A couple of weeks ago a DVD arrived for me from Premiere Opera: a 1986 Magic Flute from the Sydney Opera House, with - yes - Yvonne Kenny as Pamina. I haven't reviewed it yet and now I don't have to! The excellent Rosel Labone, rising NZ opera singer and frequent commenter here, has seen it recently too, so I asked what she thought - and her response was so wonderful I'm giving it its own post. Voilà:
"Well... the Oz production was a pretty standard (if not a little pedestrian) stab at things, in my opinion. Now I'm not saying a measured take on Mozart is necessarily a bad thing; I think an ounce of prevention is often the best approach to these things. I can't bear post-modern retellings that try to insinuate something subequatorial into every phrase and offhand remark, every nuance of the music. Mozart seems to always grab the short straw when it comes to this kind of direction, possibly because many directors like to draw on the all too believably human aspects of his characters and themes. In general, I like to encounter a production that is innovative in all the right places and offers me a unique view, but still maintains the integrity of the composer and their intentions. Some of the most effective productions are those that get out of the way and let the music communicate, and sometimes, though not always, this can mean very simple or traditional, or stark-looking, staging, stripping things back to their bare bones, so as not to detract but merely enhance the heart of the work.
There is nothing wrong with innovative and effective, yet simple, staging. If the performances themselves have conservative leanings, things can start to become problematic. Let me make myself clear on this point. By no means do I think that performances should be overtly “stagy:” I define conservative acting as that which is not committed enough to make an unflinching connection with the audience. This was a quibble I had with NZ Opera's "Giovanni," and it came to the fore in this production too.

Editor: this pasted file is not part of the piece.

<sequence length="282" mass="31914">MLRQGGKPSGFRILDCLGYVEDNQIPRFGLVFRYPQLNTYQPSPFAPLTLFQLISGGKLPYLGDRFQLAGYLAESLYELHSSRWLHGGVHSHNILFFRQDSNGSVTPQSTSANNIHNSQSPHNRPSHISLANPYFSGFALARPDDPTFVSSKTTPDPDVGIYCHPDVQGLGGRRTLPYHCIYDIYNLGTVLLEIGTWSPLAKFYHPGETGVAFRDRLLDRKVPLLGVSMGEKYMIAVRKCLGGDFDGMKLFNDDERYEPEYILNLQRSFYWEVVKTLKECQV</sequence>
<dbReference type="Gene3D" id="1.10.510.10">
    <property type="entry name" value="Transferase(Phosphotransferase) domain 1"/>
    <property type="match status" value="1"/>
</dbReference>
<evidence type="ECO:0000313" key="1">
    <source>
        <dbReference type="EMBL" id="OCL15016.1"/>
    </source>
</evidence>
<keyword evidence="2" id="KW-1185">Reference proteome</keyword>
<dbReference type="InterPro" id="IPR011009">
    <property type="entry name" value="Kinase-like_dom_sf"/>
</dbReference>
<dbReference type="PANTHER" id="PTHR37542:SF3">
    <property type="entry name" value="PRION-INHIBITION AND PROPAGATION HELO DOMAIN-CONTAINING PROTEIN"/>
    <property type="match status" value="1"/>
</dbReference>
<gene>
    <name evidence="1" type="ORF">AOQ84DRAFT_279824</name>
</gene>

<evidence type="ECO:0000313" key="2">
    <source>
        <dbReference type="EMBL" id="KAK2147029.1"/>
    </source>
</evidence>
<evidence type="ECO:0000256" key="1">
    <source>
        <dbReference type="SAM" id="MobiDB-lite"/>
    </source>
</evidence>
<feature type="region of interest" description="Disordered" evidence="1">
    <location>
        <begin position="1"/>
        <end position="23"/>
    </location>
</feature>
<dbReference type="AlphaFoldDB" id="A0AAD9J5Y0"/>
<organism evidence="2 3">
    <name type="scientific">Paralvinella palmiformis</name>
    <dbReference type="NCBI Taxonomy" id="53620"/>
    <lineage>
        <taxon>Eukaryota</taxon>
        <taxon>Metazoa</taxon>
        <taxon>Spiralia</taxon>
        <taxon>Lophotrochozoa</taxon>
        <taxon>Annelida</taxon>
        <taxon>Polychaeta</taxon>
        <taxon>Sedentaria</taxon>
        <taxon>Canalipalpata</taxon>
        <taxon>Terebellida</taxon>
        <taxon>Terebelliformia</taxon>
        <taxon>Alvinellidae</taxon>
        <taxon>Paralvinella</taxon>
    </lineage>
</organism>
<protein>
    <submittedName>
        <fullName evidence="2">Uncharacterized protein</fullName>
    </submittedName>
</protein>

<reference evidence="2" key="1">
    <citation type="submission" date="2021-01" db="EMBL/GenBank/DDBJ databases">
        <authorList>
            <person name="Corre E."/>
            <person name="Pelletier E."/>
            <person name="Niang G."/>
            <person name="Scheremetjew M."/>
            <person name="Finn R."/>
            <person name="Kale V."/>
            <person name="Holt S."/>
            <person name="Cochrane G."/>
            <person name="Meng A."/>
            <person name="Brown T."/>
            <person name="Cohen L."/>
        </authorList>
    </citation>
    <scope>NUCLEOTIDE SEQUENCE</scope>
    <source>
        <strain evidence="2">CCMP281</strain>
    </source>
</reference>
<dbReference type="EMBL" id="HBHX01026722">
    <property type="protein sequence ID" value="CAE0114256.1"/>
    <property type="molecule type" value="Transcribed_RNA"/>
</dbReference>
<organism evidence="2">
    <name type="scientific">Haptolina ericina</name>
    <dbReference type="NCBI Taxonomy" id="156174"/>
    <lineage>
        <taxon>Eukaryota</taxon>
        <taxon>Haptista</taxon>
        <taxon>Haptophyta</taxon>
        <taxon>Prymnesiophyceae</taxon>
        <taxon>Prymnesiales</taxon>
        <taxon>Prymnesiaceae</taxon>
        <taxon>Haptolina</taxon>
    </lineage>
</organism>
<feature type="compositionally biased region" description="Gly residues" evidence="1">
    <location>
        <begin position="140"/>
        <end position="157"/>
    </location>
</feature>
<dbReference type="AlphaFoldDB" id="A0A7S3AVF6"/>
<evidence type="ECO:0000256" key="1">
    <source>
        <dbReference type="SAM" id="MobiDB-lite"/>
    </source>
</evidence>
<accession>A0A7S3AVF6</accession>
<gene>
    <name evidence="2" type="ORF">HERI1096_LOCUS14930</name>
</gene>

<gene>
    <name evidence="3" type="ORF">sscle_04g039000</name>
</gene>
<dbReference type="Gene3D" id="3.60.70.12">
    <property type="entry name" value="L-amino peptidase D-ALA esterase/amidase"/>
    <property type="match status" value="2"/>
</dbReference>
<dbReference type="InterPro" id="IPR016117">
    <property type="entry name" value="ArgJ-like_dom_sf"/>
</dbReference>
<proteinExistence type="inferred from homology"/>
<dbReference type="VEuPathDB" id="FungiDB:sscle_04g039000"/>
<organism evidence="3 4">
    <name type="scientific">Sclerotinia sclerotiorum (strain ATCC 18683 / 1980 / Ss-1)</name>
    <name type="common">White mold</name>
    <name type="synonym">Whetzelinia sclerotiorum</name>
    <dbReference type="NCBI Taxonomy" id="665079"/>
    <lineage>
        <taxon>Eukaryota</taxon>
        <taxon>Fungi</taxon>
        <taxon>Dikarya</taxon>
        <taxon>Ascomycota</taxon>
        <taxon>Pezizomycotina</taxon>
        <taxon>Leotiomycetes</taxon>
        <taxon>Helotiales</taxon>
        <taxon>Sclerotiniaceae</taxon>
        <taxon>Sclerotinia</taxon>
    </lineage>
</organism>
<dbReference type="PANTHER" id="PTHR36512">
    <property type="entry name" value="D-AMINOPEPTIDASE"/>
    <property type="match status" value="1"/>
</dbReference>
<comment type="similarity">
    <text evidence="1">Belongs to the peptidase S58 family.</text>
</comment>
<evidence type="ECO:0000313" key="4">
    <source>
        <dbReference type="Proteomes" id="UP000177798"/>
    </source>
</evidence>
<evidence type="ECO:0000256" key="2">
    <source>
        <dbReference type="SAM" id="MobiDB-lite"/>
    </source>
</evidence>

This "Flute" looked a little dated, unsurprising as it was a child of the '80s (oh, they had designers then!)When a mulleted Tamino stepped out onstage, I didn't hold out much hope for things aesthetically improving. But, as I'm sure you're aware by seeing many actors stuck in bad productions, good performances can redeem pretty much anything, even hair crimes. So I waited. And the Tamino wasn't that bad. Really. But the whole thing felt a little...stiff. Most certainly, I was missing the German language. It didn’t really bother me too much that the Papageno bore a striking resemblance to the crocodile hunter circa 1993. And it wasn't that anyone wasn't acting in a dramatic sense, but that was the problem; it felt too acted, too distanced, not real enough. I know there are arguments about and preferences for emblematic vs. realistic acting, especially in the static form of opera, but I personally feel that this “lack of connection” between performer and audience, still unsettlingly prevalent in opera productions, is yet another obstacle to overcome in the battle for the art form to remain relevant to many. Of course, a recorded performance is completely different from what a live audience would be experiencing. I had a discussion once which illustrates my point, where a cast member in an opera production made the comment about another cast member: "her acting looks really good from the audience."
Afraid I have to say that although Yvonne Kenny was vocally very much on top of things, to me at this stage in her obviously young career her artistry was still developing, meaning her holistic approach to the art form... but I'm sure that you completely missed this when watching, Sarah, and I don't want to spoil her performance for you, so ignore me!!! Though I've yet to share your adoration, I realise you are far, far gone into the realms of diva worship and won't be returning anytime soon!